Driving regional growth requires educations and jobs for Central American youth. As Julieta Castellanos stated, "Education is the one unquestionable element of social mobility." If left uneducated and unemployed, the booming youth generation will not produce drivers of economic growth and regional development. Instead, youth will continue to become the region's chief generators crime and violence.
Several women's rights groups at the forum shared ideas for helping Central Americans -- particularly young men -- reduce levels of violence in their countries, starting with gender-based violence. In a region where violence against women is rife, societal interpretations and cultural representations of what it means to be male and macho require integrated transformation. As the Inter-American Bank highlighted, an estimated 20 to 50 percent of women suffer intimate partner violence during the course of their lives. According to Amnesty International, one out of every six women who attempts crossing the U.S.-Mexican border becomes a victim of rape. This is but one example that highlights the need for specialized training programs, especially for boys. Such programs will foster cultural awareness of gender equality and more widespread acceptance of the notion that violence against women and violence, more generally, is intolerable.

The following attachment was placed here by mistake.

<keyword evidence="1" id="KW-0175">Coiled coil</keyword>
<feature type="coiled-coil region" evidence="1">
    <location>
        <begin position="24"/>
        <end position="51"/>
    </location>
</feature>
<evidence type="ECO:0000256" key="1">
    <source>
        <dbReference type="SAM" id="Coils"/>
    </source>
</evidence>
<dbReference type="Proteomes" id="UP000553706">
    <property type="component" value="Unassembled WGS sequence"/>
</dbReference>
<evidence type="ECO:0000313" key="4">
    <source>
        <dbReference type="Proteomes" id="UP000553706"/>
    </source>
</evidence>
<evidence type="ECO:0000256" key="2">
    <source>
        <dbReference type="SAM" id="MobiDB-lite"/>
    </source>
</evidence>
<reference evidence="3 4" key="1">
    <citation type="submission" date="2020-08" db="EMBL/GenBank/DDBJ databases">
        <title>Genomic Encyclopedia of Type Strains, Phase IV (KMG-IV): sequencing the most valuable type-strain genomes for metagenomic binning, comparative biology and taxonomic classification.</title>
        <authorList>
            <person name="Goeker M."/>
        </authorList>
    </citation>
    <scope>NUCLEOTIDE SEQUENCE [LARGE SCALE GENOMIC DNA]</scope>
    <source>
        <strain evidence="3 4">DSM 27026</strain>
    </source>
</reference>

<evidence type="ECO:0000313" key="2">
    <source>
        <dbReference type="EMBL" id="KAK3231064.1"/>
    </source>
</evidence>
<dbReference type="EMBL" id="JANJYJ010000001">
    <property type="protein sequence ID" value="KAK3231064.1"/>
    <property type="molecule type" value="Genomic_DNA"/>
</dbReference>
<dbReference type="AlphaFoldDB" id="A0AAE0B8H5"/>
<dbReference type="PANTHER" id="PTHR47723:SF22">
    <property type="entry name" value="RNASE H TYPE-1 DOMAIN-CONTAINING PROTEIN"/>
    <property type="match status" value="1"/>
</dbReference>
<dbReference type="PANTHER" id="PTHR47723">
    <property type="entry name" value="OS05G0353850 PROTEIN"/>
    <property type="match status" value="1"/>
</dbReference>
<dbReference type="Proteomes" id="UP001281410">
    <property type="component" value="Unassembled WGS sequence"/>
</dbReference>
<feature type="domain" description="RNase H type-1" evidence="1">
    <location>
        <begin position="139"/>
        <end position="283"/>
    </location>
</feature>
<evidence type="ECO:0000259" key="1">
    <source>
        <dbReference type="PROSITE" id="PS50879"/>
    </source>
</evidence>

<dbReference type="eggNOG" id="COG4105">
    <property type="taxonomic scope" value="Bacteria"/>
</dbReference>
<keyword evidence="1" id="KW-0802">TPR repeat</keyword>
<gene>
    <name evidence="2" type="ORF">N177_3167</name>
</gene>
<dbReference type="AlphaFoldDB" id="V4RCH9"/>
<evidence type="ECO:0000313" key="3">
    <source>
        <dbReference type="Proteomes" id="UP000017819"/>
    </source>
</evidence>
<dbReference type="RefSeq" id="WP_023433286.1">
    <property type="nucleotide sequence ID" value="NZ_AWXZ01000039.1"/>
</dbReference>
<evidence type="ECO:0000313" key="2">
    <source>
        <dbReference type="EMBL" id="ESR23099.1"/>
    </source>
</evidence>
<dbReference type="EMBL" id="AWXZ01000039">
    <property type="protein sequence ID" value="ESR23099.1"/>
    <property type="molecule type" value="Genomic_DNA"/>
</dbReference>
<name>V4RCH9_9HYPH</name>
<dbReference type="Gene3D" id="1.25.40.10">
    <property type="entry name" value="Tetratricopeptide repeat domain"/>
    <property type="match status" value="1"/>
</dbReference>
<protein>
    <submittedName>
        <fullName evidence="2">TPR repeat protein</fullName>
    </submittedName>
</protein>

Seattle International Foundation Breaking Ground
Central America is at a critical moment in its history due to crime, drugs, poverty, and violence. The reality is one where Central America's governments, often characterized by inefficiency and corruption, cannot succeed in operating solo to address the region's web of escalating problems. The geographic positioning of the drug trafficking route through Central America is unlikely to change in the short-term, nor are the levels of poverty or socioeconomic vulnerability likely to diminish.
Despite these seemingly dire circumstances, there is a prominent role to be played by members of the private and civic sectors.
"The U.S., including U.S. philanthropy, should do more in the region," said Mauricio Vivero, Executive Director of the Seattle International Foundation (SIF). "What happens there affects the U.S., through trade, immigration, and violence caused by the drug wars and gangs."
SIF is a small foundation that is paving the way forward in this dialogue, with the goal of increasing and improving development in Central America through better donor coordination. SIF organized the Central American Donors Forum as a response and an opportunity for foundations, corporations, government actors, and NGOs to establish partnerships that will direct more resources to initiatives that address the region's chief concerns. In this sense, SIF's work helps reverse the U.S.' Cold War legacy of supporting violent regimes and civil conflicts in Central America that claimed tens of thousands of lives.
Ultimately, the aim is to transform the landscape of global philanthropy so that all sectors -- private, public, civic -- become more effective changemakers.
"The magnitude of the problems we face is so profound, so immense," Julieta Castellanos offered. "This limits our hope a bit every day. But if we want to see results, then integrated, coordinated, and sustainable actions are necessary."